Archives for posts with tag: Flying Nun Records
Too Tone NZ Music Month

Shop display of re-purposed NZ Music Month poster at Too Tone Records (2010-2017) in Dunedin.

Our New Zealand Music Month song for day #14 is the title track from the new Aldous Harding album “Designer”*:

If you found the first two Aldous Harding albums a bit impenetrable and uncomfortable with their heavy mannerisms, wilful oddness, and dark horror (as I did) then “Designer” is the album to help you make peace with Harding’s music. It’s a glorious album of beautifully rendered often minimalist and haunting pop songs.

If songs like “Designer”* here sound a bit like Cate Le Bon that could be because the album shares a few musicians in common with Le Bon’s usual recording band. There’s still a sense of other-worldly oddness with “Designer” but it’s a subtle and considered experience this time. The songs, their musical arrangements and Harding’s lyrical flights and glorious voice keep it accessible and welcoming even when the strange word puzzles make you think twice about what’s really going on in the songs.

[NOTE: *As you may have noticed, despite attempting to embed the song “Designer”, the embed code for the song defaults to “The Barrel”. It’s another fine song from the album, but not the one I wanted to share here to highlight the album. I guess that serves me right for wanting to share something here from an already popular album on a major-ish label. So it’s back to obscure artists on labels which haven’t disabled track embeds from their Bandcamp page for the rest of the month!]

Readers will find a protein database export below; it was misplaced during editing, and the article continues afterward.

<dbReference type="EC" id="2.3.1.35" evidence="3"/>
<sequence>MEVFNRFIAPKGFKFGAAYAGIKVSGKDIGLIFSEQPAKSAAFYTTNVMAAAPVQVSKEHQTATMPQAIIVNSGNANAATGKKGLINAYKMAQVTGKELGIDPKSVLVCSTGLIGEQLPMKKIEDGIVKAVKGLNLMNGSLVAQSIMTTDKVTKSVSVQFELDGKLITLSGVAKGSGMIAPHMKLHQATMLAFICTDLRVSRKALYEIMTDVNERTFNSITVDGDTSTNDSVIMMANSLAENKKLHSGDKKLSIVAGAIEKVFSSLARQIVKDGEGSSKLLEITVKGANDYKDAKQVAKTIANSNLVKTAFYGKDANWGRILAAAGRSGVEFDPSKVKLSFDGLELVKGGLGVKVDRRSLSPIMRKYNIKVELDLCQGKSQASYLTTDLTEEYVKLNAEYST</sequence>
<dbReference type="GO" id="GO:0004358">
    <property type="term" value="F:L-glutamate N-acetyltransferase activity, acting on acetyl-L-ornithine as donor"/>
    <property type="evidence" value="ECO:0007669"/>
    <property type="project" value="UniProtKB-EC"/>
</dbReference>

Too Tone NZ Music Month

Shop display of re-purposed NZ Music Month poster at Too Tone Records (2010-2017) in Dunedin.

Our New Zealand Music Month day #11 song is from Superette’s 1996 debut album “Tiger”, which was re-issued as an expanded edition (including double LP)  in November 2018. Here’s “Touch Me”:

Superette was formed in 1993 by members of Jean-Paul Sartre Experience and Fang – Ben Howe, Dave Mulcahy and Greta Anderson. The “Tiger” re-issue includes bonus material, including their Rosepig EP and some songs from a never-released second album.

David YettonFormerly bassist and one of three songwriters in NZ 1980s/90s band The Jean Paul Sartre Experience (subsequently known as JPS Experience, JPSE), David Yetton has cleaned out his computer hard drive with a wry-titled cassette album called “Move to Trash (Bits, Pieces, Offcuts & Stuff)” released on Hamburg-based cassette label Thokei Tapes. Here’s “Heads in the Clouds” from it.

Yetton went on to form Stereobus/ The Stereo Bus after JPSE split. The songs on “Move to Trash” sound to be Stereobus/ The Stereo Bus era demos, out-takes, and ideas.

However some of them also rekindle the sense of hushed melodic wonder of that very first EP by the Jean Paul Sartre Experience released on Flying Nun Records back in the mid 1980s. As “Teardrops” here does beautifully…

Thokei Tapes have released some intriguing oddities from the archives of other NZ artists associated with the Flying Nun label. They are not available for download, however you do get a free download if you buy a cassette. Postage seems to be reasonable so why not…?


Mermaidens_2018Day 5 of PopLib’s New Zealand Music Month 31 days of May madness marathon is “Fade” from Wellington’s Mermaidens.

“Fade” closes Mermaidens’ excellent 2017 album “Perfect Body”. It’s typical of the album’s sinewy mix of post-punk, ‘shoe-gaze’ and psychedelia, building through initially fairly minimal interweaving of guitars, drums and voices into a mesmerising maelstrom of sound in the finals few minutes.